Brad Pitt Uses Golden Globe Win To Tell Leonardo DiCaprio He’d Have Saved Him In Titanic
Brad Pitt took to the stage to accept his Golden Globe for Best Supporting Actor last night and he couldn’t resist sticking the boot in about that controversial scene in Titanic.
The Once Upon A Time In Hollywood star cast everyone’s minds back to the heartbreaking moment in the film when Jack (Leo) sacrifices himself by letting Rose (Kate Winslet) lie on the floating door to keep out of the freezing water.
In fact, you can watch it for yourself right here:
Over the past two decades, people have come up with all sorts of ways Jack could’ve been saved and therefore lived to tell the tale, and it seems as though Brad agrees.
Accepting his award, the actor said:
I also have to thank my partner in crime, Leonardo DiCaprio.
Before The Revenant, I used to watch year after year, his co-stars win awards and get up and thank him profusely and I now know why.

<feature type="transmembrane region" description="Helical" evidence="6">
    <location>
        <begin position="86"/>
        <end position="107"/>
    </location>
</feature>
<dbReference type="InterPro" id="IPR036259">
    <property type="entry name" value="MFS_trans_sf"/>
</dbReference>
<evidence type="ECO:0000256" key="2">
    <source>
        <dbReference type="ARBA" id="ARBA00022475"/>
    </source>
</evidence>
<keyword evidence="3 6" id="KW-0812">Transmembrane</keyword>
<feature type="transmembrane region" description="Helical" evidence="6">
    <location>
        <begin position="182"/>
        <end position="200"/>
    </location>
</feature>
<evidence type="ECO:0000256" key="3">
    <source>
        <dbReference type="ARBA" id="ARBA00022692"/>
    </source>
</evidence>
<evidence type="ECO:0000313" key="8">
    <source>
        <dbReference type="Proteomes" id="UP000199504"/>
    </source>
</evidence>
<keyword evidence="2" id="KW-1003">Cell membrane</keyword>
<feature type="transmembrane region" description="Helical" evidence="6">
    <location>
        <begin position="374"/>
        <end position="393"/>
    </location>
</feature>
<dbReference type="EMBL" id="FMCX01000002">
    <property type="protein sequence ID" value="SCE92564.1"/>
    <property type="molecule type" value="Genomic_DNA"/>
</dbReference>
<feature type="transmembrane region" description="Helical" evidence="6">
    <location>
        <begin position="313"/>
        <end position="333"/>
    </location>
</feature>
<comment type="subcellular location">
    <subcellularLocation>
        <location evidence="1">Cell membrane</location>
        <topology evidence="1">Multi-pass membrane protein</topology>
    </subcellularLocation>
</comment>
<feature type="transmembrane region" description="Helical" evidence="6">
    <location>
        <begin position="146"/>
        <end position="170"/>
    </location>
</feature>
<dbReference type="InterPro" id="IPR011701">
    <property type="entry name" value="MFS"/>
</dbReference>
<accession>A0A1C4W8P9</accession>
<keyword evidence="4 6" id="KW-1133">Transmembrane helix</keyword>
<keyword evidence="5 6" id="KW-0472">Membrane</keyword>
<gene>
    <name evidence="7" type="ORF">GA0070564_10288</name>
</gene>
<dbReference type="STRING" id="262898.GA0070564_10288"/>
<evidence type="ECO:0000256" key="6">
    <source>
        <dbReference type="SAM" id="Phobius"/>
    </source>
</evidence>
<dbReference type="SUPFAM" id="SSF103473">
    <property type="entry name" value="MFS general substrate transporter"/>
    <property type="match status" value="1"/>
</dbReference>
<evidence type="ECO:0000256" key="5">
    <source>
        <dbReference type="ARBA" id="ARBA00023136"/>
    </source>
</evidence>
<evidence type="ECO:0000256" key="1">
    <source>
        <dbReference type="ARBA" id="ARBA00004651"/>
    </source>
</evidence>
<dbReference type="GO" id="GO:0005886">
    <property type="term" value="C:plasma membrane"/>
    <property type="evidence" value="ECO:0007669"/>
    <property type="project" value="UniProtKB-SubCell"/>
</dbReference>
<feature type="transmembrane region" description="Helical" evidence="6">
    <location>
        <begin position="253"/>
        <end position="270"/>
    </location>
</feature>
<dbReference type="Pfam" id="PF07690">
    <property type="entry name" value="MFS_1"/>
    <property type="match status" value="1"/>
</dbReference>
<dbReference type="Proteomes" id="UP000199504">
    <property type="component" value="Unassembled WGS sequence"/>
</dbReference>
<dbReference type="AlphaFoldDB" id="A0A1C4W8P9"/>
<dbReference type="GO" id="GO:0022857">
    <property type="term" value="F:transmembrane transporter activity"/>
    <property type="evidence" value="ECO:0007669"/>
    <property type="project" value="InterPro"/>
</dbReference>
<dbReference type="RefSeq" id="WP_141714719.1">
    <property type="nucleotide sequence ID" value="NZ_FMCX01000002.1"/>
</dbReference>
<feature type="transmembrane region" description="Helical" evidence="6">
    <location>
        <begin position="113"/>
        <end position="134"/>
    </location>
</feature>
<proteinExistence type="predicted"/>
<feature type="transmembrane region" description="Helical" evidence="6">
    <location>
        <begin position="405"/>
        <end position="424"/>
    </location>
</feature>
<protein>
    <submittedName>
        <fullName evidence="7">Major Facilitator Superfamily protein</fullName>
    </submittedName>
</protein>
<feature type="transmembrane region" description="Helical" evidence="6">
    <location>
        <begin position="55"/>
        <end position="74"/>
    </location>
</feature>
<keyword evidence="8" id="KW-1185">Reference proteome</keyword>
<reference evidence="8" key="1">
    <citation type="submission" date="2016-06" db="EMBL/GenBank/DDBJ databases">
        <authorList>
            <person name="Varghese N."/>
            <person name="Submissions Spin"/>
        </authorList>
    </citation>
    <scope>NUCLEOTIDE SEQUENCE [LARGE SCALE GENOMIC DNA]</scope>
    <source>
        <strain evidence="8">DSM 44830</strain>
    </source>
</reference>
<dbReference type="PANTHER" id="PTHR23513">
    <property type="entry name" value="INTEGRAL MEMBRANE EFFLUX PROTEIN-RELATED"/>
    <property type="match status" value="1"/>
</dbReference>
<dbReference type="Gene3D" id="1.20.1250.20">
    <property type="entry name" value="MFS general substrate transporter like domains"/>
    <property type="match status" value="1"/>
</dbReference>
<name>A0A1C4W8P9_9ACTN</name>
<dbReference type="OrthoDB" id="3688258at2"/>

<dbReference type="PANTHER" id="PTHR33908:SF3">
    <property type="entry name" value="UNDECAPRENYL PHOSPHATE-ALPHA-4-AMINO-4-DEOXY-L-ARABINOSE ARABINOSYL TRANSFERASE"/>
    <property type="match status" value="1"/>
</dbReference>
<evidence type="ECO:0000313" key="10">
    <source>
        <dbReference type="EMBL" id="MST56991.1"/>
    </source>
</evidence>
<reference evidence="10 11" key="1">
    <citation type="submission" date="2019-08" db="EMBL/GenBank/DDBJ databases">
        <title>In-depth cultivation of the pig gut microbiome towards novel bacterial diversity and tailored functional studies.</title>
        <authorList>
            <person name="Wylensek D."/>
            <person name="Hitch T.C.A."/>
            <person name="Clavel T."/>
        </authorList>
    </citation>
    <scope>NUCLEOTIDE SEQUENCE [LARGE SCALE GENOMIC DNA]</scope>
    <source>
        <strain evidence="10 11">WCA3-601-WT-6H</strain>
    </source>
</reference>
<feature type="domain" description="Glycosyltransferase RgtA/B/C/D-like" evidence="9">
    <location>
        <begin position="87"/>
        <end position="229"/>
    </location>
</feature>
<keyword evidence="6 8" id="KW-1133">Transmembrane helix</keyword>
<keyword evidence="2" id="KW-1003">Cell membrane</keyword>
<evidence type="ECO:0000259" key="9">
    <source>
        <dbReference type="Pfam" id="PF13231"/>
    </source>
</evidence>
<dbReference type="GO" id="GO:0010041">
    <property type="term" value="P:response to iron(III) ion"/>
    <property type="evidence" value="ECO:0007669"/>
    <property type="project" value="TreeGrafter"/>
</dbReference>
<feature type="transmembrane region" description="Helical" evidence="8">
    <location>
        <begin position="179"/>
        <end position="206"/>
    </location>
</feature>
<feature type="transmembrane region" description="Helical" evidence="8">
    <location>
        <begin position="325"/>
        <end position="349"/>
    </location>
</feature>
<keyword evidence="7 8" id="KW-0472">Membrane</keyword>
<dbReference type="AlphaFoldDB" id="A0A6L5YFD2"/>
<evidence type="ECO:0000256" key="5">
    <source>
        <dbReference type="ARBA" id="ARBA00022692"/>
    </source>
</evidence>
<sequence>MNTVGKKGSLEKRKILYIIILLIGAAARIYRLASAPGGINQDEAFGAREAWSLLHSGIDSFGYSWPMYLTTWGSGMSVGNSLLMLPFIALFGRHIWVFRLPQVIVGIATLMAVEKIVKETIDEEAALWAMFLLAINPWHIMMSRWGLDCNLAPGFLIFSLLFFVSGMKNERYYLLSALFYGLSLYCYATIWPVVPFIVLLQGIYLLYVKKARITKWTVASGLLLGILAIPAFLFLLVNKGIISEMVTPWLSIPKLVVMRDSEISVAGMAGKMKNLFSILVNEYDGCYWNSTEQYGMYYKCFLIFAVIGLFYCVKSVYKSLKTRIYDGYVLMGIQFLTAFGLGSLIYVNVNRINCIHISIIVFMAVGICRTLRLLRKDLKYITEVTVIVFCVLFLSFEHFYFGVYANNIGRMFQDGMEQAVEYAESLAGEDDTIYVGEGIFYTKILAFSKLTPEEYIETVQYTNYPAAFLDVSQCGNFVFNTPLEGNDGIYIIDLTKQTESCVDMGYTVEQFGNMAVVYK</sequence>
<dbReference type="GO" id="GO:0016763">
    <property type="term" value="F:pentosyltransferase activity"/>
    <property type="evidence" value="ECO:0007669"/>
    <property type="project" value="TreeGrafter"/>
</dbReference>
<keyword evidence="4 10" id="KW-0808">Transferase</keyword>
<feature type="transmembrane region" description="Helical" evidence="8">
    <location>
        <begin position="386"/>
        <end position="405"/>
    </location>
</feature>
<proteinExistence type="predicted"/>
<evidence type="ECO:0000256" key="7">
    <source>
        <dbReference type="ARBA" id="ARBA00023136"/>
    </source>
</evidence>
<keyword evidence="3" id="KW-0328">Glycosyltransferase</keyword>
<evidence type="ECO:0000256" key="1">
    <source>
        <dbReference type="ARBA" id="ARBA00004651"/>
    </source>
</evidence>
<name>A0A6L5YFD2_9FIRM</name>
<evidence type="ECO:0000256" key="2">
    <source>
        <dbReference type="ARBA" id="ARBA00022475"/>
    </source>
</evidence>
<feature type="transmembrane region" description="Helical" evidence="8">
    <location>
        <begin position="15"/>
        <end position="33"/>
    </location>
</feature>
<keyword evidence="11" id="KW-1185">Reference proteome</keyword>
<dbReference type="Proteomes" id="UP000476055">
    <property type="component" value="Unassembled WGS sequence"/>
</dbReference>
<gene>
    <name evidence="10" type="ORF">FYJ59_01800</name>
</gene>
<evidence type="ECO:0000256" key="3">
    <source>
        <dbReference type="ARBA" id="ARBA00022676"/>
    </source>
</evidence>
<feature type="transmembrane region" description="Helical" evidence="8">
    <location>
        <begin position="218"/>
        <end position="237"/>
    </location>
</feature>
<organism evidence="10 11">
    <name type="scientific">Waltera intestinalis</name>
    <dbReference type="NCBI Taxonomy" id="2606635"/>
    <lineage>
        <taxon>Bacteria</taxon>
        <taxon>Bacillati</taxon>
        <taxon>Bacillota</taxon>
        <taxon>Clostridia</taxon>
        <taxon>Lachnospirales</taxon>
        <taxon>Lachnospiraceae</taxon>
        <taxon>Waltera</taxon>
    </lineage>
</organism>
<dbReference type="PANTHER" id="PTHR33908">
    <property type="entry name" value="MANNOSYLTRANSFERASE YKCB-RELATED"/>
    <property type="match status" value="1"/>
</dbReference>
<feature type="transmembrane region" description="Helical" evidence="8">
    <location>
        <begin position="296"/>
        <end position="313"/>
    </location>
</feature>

He’s an all-star, he’s a gent. I wouldn’t be here without you, man.
I thank you. But still… I would’ve shared the raft.
Cheeky. It goes without saying the entire crowd, including Leo, erupted into laughter.
It comes after Brad managed to shoehorn the whole debacle into an interview last year when he asked his pal, ‘Could you? Could you squeeze in?’
‘No comment,’ Leo replied.
Brad managed to beat stiff competition from Tom Hanks, Sir Anthony Hopkins, Al Pacino and Joe Pesci to scoop the award, and even he couldn’t believe he’d managed to win against actors who were ‘like Gods’.
The 56-year-old spoke about how all the actors on the shortlist were all idols to him when he was a young actor just starting out in his career.
He also took the time to thank ‘the man, the myth, the legend’ writer and director Quentin Tarantino, who obviously cast him in the role.
Among those in the audience was Brad’s ex-wife Jennifer Aniston, who was captured on camera beaming as he made his emotional speech, which obviously sent the internet into an absolute frenzy despite them parting ways more than 15 years ago.
Other big winners included 1917, which picked up Best Motion Picture and Best Director for Sam Mendes. Elsewhere, on the small screen there were a few big wins for Pheobe Waller-Bridge’s Fleabag.
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